Little black dresses are, by the laws of physics, appropriate. That's the point. For whatever reason, I do not know the science behind it, black reads like absence of color. That's right. You can wear black without making any kind of color statement at all. Like buying IBM, back in the day. Can't go wrong. Little black dresses absolve us of the responsibility of figuring out dress code. Of understanding our color profile. An enormous relief.

With the social contract resolved, you are free to find a little black dress that looks good. On you. You can optimize for your self, and nothing else. Good upper arms? Broad shoulders? Long legs of pleasing shape? Whatever you smile about when you look into the mirror? Play it up.

Oh, I know some like to insist we must fret over the relative au courant-ness of our little black dresses. But I believe, and will stand behind my statement, if you find the right LBD, good fabric, good fit, good design, suited to your personal geometry, you can wear it nigh unto forever. Until threads pop out of the weave. Until what was shiny becomes dull, what dull, shiny. (How do I know? Guess. You are probably right.)

Little black dresses can also allow for self-expression. If you go for that sort of thing. If you don't spend your life trying simply not to make a mistake. If your greatest dream is not to avoid turning the corner of a hotel hallway, seeing into the ballroom from afar, and realizing instantly that they are feathered and you only gabardine.

For you, you lucky souls, self-expression is possible.

Let's look at High WASP archetypes as example. (For no good reason. You and your culture have your own icons. Or you share mine. Doesn't matter. This is for the sake of explication, deconstruction. The answer is not the answer; we are only modeling a process.)

The Sturdy Gal
She wears her LBD to the Garden Center Board dinner. Pulls out the family pearls. Vaguely annoyed by the frivolous supporting diamonds, but not enough to go shopping. She dreads shopping. If her sister doesn't call to check, she will wear her flats, even though, being leather, they are unsuitable. Caught, she will bow her head and wear satin pumps. No heels over 2 inches, however, no matter what gets said. Or by whom. Leopard cardigan, matching clutch. Who says sturdy limits our fun?

The Artsy Cousin
The perfect chance to untangle all her Indian jewelry and hang it from ears and neck. Even if the little black dress is something her mother gave her. And the jewels might have been affixed to her clutch in some non-righteous workshop. But it's all for a good cause. Many things are burning in this world.

The Grande Dame
She may mutter under her breath about the demise of long dresses on the West Coast for anything except Opening Night at the Opera. Or Hollywood rigamarole. "These awards," she might say. "Good lord, when will they stop with all these awards? The next thing you know we will be awarding people for taking out the garbage." I digress. The Grande Dame wears bling. She finds it appalling, that term, bling. But, in the language of the day, it's bling. And the Grande Dame, who likes to shop, who has a personal shopper at Saks, and another one at that boutique (you know the one), she wears au courant shoes. Nude shoes. Take that Vanessa Williams, Chloe Sevigne, Sienna Miller. Ha! For the Grande Dame, the little black dress is only a starting place. But, fortunately or unfortunately, her deeply ingrained culture will constrain her to the world of the appropriate. Nude shoes, diamonds, outre jackets, and all.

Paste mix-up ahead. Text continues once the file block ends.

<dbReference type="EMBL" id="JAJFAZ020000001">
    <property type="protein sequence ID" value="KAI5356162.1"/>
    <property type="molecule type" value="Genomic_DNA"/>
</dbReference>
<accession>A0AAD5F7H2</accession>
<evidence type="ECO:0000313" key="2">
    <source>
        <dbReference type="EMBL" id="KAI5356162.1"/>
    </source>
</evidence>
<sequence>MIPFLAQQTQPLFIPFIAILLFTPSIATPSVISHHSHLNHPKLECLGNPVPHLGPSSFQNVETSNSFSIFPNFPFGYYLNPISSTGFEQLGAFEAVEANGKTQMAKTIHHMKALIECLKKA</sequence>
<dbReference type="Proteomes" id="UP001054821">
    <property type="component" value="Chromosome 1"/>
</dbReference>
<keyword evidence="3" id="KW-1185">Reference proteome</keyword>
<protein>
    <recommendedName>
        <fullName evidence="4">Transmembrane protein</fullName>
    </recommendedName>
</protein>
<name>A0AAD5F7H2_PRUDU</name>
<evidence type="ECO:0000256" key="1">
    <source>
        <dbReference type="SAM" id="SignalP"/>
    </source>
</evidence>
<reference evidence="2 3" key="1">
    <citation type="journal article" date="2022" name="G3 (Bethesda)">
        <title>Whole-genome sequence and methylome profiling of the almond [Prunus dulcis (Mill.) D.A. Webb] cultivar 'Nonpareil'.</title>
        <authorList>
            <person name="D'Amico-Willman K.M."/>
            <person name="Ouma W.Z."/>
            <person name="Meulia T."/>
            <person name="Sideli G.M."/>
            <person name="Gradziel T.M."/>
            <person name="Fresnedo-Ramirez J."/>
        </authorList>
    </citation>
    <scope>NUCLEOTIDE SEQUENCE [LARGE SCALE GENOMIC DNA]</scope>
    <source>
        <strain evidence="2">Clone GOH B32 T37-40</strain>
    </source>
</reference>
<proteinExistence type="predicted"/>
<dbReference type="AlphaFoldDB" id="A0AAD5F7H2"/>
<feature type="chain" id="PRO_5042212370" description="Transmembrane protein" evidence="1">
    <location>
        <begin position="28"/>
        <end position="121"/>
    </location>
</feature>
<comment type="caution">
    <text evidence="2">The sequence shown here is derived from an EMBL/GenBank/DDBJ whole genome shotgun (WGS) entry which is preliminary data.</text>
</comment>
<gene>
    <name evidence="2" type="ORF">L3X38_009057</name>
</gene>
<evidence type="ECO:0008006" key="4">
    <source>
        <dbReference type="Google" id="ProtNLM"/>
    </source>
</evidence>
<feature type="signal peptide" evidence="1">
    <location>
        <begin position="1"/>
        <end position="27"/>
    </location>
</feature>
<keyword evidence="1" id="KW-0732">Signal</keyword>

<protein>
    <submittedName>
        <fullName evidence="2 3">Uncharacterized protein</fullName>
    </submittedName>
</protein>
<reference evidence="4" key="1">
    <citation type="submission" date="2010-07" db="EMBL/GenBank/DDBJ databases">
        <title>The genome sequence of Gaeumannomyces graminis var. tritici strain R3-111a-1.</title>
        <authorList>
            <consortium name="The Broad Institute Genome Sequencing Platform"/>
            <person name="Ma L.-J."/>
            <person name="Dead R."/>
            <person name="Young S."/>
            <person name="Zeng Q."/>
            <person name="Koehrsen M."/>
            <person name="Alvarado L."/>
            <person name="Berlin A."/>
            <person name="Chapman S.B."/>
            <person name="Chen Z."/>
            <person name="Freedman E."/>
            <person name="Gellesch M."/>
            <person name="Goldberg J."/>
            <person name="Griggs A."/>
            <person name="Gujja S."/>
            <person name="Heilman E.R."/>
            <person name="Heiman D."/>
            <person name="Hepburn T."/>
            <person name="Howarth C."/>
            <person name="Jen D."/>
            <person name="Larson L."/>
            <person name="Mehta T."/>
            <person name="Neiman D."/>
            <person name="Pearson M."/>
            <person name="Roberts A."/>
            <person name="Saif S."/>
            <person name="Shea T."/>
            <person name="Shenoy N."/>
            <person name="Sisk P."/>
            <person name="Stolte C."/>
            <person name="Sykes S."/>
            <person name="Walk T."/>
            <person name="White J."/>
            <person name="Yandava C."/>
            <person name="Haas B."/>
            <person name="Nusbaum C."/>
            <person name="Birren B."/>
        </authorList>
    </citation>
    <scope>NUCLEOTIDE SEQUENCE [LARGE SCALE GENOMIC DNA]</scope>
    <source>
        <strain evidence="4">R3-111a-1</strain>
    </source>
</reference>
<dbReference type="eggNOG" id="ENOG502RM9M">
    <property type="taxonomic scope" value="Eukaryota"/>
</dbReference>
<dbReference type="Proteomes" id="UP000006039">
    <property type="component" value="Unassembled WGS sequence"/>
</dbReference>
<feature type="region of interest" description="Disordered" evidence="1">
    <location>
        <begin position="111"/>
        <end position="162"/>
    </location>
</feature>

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Monday, October 19, 2009

Awards, Prizes, And Other Surprises

A recent spell of good luck has left me walking around happy. Rather like when you get out of bed in the morning and the warmth of your sleep stays with you in a cold kitchen.

First, I won a giveaway. Winning things reminds me that you don't have to work hard for everything nice.

Kate, at love you big, makes these vintage map notebooks and sells them via her Etsy shop. I won 3. I love them. My intent is to give as Christmas stocking-stuffers. However, I may be unable to resist taking one for myself. I'm a list-maker. Without a notebook list-making becomes a self-flagellating act, a neurological twitch leading to bad driving. Probably higher car insurance payments. With a notebook, list-making is almost as good as meditating. Can be done in public. Thank you, Kate.

Second, Buckeroomama at Mamahood, Among Other Things gave me the Blog de Ouro award. It has no requirements. Again, something nice, no hard work.

You may remember Buckeroomama. Or at least her kids. Zoe. Josh. Any time I need a dose of cute kids they're always there to help out. Thank you, Buckeroomama.

Third, many of you made very supportive comments on this week's Saturday post. Out of the generosity of your hearts, it appears. I feel I am a lucky person. My suspicion is that feeling lucky isn't too far from grace.

Thank you very much.


Saturday, October 17, 2009

Saturday Morning at 9:51am

An Ode To Slippers

I love my slippers. They keep my feet warm. More than that, they make me feel loved. Something about the meeting of sheepskin and foot skin.

My father loves slippers too. So much so, that for his 75th birthday each of his 4 children gave him slippers. He had an actual party, meaning non-family, and entertainment. A shindig. Public present opening. (High WASPs don't say gift. We say present. I don't know why. Maybe because there is a gift industry.) But we wanted to give him slippers, so we did. He opened 4 boxes, one at a time, while we 4 adult kids doubled over in less-than-silent laughter around the room. The joke was not so obvious to everyone else, maybe, but we thought we were hilarious.